Last Friday evening, Nick and Marie treated Grams and Grandad to an Astros game. It was Aggie night at Minute Maid Park, so we all got Aggie/Astros caps and bags. Marie's brother Artie, and his girlfriend Claudia, joined us for a fun evening. Artie is a Braves fan, so that made things more interesting.

I should start by telling you that I am not a baseball fan. I mostly enjoyed baseball when Nick played little league. And I say mostly because, well, you know how youth sports are. There were those overly aggressive fathers who sometimes reduced their own kids to tears and the over-enthusiastic mothers who spoiled the fun for everyone. But, mostly I enjoyed it. I'm a huge fan of Americana and, what's more American than baseball? Plus, I loved the innocence of the kids. It didn't really matter if they won or lost. All that mattered to them was that everybody got a snow cone at the end of the game.

Years ago we would take the kids to Astroworld at least once a year and often try to take in a game at the Astrodome. There was always something special about that first view of the field when you walked into the Astrodome. But after professional baseball players went on strike twice in the 1980s, professional baseball just sort of lost its charm for me. After all, these are grown men who play a game for a living and get paid millions of dollars. I have a lot of trouble working up any sympathy for either the players or the owners. It just left a bad taste in my mouth and I just sort of lost interest.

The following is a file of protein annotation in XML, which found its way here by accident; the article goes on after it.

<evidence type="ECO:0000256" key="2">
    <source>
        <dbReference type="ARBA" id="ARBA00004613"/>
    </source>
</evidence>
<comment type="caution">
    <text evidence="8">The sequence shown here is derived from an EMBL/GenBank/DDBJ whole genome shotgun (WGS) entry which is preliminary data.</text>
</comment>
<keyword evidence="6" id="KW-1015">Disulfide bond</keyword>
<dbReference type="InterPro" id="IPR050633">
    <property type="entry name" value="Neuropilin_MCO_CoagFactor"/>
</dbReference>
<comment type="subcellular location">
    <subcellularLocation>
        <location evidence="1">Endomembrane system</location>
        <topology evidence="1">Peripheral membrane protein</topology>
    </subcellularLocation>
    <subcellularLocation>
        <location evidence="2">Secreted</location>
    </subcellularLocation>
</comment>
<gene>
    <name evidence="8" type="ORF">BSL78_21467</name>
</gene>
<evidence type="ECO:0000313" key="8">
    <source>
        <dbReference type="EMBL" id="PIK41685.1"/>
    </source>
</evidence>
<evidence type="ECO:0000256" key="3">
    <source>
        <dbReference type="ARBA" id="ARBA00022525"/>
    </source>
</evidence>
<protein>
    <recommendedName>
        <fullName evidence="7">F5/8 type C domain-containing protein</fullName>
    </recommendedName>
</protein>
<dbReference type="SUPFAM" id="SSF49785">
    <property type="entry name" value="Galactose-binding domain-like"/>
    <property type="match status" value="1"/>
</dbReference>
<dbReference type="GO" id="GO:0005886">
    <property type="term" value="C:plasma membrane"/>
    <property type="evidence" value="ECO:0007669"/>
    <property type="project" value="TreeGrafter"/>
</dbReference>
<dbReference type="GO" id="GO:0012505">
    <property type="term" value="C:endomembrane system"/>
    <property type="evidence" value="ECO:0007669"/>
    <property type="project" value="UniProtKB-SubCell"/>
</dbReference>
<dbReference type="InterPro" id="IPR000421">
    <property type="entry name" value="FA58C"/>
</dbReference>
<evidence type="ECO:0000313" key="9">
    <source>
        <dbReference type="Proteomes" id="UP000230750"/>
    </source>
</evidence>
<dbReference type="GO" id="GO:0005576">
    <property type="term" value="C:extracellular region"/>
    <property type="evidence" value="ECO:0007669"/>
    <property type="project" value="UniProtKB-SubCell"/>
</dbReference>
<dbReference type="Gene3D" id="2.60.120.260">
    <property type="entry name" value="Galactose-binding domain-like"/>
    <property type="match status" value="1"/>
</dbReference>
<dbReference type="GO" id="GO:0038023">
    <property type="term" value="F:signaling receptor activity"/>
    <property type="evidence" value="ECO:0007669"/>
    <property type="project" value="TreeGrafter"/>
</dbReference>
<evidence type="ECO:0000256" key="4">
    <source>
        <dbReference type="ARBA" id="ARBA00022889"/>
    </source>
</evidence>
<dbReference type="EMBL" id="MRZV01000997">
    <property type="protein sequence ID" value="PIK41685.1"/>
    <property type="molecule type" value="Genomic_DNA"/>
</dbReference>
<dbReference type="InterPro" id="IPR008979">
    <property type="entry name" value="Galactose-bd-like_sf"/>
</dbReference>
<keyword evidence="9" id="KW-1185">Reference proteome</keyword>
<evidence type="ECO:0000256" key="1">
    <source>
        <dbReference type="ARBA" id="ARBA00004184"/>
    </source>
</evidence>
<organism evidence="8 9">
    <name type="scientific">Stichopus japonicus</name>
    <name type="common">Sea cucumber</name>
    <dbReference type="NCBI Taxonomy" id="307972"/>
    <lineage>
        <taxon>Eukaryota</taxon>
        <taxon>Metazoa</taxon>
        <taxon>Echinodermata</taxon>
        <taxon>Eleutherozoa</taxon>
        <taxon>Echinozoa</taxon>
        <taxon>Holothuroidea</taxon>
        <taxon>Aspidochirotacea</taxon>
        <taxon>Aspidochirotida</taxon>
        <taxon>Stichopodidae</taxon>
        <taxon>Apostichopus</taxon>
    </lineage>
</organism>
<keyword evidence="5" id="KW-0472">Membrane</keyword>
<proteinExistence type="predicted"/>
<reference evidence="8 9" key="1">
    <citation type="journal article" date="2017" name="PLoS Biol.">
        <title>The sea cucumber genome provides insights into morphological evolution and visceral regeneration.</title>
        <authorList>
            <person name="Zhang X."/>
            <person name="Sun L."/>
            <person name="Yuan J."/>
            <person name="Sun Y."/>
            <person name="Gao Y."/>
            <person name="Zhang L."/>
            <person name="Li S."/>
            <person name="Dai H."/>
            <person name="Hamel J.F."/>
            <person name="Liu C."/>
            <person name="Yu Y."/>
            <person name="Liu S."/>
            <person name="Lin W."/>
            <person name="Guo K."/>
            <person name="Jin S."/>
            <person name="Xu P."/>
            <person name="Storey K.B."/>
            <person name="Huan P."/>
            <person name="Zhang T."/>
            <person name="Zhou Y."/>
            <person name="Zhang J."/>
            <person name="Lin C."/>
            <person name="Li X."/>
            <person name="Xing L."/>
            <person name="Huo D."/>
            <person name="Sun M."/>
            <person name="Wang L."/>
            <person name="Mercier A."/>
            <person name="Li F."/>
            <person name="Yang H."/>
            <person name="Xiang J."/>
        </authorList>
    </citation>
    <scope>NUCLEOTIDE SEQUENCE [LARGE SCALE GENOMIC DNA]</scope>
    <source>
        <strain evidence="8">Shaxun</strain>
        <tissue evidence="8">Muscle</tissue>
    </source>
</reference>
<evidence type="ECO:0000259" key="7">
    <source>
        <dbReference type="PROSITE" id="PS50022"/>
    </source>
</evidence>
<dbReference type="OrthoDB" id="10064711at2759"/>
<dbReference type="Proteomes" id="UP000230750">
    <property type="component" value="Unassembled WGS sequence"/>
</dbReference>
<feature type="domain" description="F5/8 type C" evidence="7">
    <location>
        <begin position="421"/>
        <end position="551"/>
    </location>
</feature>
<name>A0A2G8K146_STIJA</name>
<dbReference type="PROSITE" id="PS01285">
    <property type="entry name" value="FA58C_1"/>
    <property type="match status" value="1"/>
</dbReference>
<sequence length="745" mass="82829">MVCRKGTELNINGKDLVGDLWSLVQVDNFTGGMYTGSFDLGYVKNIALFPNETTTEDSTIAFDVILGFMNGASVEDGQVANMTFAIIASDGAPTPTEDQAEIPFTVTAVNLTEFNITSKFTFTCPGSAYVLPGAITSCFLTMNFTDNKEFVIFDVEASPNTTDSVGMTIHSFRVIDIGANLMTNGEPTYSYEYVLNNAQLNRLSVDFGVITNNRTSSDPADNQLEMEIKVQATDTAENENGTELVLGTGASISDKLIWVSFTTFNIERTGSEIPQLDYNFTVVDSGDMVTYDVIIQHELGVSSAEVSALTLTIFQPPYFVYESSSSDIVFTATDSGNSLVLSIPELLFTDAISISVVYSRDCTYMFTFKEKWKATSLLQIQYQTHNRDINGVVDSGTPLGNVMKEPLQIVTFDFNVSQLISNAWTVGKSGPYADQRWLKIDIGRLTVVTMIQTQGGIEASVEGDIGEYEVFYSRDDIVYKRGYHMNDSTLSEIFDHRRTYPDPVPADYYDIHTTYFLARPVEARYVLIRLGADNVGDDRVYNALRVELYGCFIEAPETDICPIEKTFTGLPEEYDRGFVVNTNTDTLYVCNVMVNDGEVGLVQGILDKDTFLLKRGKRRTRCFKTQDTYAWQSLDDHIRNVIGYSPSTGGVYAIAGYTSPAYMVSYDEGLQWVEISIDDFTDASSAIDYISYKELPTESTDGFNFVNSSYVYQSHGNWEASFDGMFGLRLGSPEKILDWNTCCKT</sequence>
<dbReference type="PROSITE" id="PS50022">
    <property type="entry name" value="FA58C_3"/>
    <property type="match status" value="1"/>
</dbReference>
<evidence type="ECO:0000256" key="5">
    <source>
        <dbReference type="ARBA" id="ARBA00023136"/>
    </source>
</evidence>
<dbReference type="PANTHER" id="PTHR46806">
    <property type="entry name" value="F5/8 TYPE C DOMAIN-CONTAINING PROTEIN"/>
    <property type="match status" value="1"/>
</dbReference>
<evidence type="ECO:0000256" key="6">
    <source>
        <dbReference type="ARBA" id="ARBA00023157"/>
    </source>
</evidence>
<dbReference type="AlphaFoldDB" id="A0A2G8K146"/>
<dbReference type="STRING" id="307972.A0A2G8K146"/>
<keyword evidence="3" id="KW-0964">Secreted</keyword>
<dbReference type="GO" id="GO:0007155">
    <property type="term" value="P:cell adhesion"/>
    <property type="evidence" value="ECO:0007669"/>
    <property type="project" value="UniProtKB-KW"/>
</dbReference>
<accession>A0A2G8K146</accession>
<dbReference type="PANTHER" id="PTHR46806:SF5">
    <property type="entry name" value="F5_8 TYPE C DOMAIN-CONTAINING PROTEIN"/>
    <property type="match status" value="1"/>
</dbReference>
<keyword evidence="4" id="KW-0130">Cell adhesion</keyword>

So last Friday night's trip to the Astros-Braves game was our first visit to Minute Maid Park. I knew that the park had a retractable roof. Therefore I assumed that, since it was a very warm, sunny day, the roof would be open and we would be sweltering in the Texas heat. Not so. I was delighted and surprised to see that the roof was closed and the stadium was air conditioned. Yippee! We sat near first base in cool comfortable seats.

There are a wide variety of food vendors available at Minute Maid Park. We had Papa John's Pizza. It was pricey ... three personal size pizzas cost almost $30, but I do love me some Papa John's Pizza. Nick had a burger and fries and half of my pizza. I was disappointed that I didn't find Minute Maid Light Lemonade at any of the vendors near us. It's so hard to find non-carbonated drinks with little or no sugar in public venues. I thought, since this was Minute Maid Park, they would have a wide variety of Minute Maid products available. If they did, I didn't find it. I also didn't find iced tea, so I drank water. Later in the game I had a bag of pistachios which were also expensive, but very tasty.